In legal TV shows and movies of old, judges and bailiffs would administer the oath to a witness or party, stating “Do you swear to tell the truth, the whole truth, and nothing but the truth, so help you God?” While the oath (or affirmation) has changed as times have, the sentiment remains the same.
Regardless, credibility is critical in any case where testimony is required. Even if there’s no testimony, perhaps at a motions hearing where the attorneys are simply arguing, credibility is a major factor. Whether you can trust what someone says is key in all of our daily interactions, whether it be marriage, business or in the courtroom. Once someone tells you something false, or even something that seems false, you have a hard time believing anything else that person say from that point forward.
Now think about a court case. Even the longest cases last perhaps a month, but most cases are much briefer. And the time that a judge or jury actually hears from a particular party or witness is just a fraction of that time. So telling the truth, and being consistent with prior statements that person has made, is absolutely critical to the case. If one of the attorneys can paint the perception (just the perception) that one party or witness is playing fast and loose with the truth, their case is doomed – unless the other party or its witnesses are even worse.
So what does this mean for a personal injury victim? First, be honest with your doctors. Don’t exaggerate your injuries- but don’t downplay them either. Also, make sure you think long and hard about your medical history and disclose it with your doctor. It doesn’t matter whether you think it’s relevant or not- you’re not the doctor. Tell him or her about any past medical history you have so he or she can determine what, if any, impact it has on your condition and the medical causation opinion that will be critical to your case later one.
Next, be honest with your lawyer once you’ve retained one (or more accurately, even as you’re interviewing potential attorneys). You’re not doing yourself any favors shading any part of the truth in hopes that your case will be accepted by that attorney if, a year or more later, the truth is exposed and is detrimental to your case. Let the attorney know all the facts- good, bad or otherwise, at the outset. A “bad fact” that’s known and addressed early on is almost always less damaging than one that is learned once it’s too late to plan for.
Finally, the credibility issue is not limited to clients. As a client, you should seek out an attorney who has credibility in the legal community. What does that mean? I suppose it means different things to different people, but is should start with the obvious, that is, an attorney who tells the truth and has a reputation for fair dealing. You should seek out an attorney who does things “the right way” and doesn’t take shortcuts when it comes to ethical considerations. I would offer that having credibility in litigation includes having a track record of trying cases before judges, so that those same judges, hopefully- depending on what attorney you select- know that the attorney is honest, capable, and diligent.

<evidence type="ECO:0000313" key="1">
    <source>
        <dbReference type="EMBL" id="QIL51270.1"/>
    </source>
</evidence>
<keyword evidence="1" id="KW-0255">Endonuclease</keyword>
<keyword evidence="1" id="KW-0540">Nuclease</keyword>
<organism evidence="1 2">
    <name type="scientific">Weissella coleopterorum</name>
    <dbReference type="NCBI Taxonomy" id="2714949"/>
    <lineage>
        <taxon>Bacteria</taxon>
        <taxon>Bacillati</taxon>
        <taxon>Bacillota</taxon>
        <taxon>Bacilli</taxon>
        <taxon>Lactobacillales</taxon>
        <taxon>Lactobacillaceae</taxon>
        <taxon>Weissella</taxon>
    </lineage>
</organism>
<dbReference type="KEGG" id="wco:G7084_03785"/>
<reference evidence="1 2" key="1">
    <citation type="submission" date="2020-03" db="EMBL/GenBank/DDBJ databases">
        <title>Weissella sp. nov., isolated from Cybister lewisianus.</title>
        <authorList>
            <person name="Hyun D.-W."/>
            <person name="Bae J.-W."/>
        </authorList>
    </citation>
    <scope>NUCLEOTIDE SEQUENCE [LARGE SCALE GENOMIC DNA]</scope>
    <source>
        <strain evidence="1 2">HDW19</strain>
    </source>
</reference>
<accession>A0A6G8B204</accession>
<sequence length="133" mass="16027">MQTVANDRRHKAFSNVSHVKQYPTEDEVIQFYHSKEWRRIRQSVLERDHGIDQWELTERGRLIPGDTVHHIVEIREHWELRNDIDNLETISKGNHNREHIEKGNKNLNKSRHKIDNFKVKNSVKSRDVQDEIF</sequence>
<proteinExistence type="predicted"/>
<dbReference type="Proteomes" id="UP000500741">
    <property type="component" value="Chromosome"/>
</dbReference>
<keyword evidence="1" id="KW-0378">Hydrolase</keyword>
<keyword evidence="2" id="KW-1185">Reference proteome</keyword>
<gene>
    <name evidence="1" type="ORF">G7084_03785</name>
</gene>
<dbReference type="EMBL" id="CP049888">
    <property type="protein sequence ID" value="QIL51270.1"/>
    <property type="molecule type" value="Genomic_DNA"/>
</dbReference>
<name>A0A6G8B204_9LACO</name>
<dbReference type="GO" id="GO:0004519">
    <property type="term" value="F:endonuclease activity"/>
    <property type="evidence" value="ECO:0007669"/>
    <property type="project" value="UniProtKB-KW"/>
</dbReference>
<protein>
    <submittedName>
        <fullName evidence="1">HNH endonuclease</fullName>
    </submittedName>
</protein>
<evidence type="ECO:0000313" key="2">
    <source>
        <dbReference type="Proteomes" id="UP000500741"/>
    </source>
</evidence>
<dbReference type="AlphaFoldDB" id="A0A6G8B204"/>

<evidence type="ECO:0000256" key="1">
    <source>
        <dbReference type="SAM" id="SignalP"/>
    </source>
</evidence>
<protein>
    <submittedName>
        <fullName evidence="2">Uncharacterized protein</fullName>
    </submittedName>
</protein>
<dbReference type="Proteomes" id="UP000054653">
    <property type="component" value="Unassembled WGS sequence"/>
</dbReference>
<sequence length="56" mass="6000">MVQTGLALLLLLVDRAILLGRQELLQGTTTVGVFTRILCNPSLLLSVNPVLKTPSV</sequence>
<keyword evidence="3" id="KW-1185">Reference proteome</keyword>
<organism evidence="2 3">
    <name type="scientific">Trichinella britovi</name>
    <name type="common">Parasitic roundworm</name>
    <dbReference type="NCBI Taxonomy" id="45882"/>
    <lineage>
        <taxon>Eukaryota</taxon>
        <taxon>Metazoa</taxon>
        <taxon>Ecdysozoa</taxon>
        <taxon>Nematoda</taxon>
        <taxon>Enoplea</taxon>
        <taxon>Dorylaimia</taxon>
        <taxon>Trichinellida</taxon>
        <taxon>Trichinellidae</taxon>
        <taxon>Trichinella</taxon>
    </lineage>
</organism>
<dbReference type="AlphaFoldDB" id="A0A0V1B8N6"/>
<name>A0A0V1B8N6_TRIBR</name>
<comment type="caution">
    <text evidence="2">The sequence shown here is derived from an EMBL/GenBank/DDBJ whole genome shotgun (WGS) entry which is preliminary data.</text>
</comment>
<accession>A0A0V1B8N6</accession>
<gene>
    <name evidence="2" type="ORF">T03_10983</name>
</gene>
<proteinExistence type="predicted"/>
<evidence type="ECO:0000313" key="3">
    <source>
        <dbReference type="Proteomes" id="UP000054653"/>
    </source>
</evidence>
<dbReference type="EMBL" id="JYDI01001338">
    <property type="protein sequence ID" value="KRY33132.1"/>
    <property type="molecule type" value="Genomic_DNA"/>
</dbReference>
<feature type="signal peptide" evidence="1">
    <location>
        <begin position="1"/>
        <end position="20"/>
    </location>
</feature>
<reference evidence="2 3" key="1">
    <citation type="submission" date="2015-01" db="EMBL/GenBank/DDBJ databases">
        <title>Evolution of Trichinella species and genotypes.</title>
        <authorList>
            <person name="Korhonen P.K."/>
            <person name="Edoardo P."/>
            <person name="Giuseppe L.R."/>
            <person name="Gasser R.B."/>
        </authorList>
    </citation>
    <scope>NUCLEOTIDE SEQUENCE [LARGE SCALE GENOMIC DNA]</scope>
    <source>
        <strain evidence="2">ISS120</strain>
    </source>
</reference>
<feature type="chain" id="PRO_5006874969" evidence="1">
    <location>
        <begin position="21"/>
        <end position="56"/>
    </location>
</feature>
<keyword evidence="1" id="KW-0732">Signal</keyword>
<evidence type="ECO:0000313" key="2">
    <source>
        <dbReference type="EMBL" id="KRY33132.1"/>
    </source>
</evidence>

Beyond that, you might take into account other considerations. Do an attorney’s advertisements and marketing material add or detract from his or her credibility? This is obviously more subjective. Does the attorney seem like someone a judge or jury would be willing to take seriously? When you meet with the attorney, does the attorney seek to make a connection with you (as they should seek to do with a judge or jury), or are they too impressed with themselves and too self-important to listen to your concerns.
In short, trust your gut: is this attorney someone that a judge or jury will like and listen to? That connection is a critical key to credibility as it relates to attorneys. And if you don’t even have enough information or interaction with the attorney as you vet his or her abilities to make this decision, then the decision should be clear that that attorney is not the right choice. Don’t trust a 15 second television ad or a banner on a bus to make the decision for you. You wouldn’t select a doctor based on a TV ad, would you? Meet with and literally interview your prospective attorney. Insist on meeting with the attorney himself or herself before signing a retainer agreement. If they won’t meet with you, at least at the outset, what confidence can you have that they’ll ever pay attention to your case and know you well enough by the end to effectively advocate on your behalf. Demand to meet with the attorney who will be the actual attorney on your case from Day 1 until your case is resolved. If the firm can’t meet this simple demand, I’d urge caution in selecting that person or firm.
At Bmore Attorney, we take pride in espousing the client interaction and keys to credibility listed above. If you’d like to see for yourself and compare what we have to offer versus the other options spending all their time and money advertising versus advocating for their clients, please call or email us for a free consultation. I’m confident that, if you do, you’ll decide that our office is the right fit for you and your case. Call us at 410-793-7040 or email me at Jared@BmoreAttorney.com.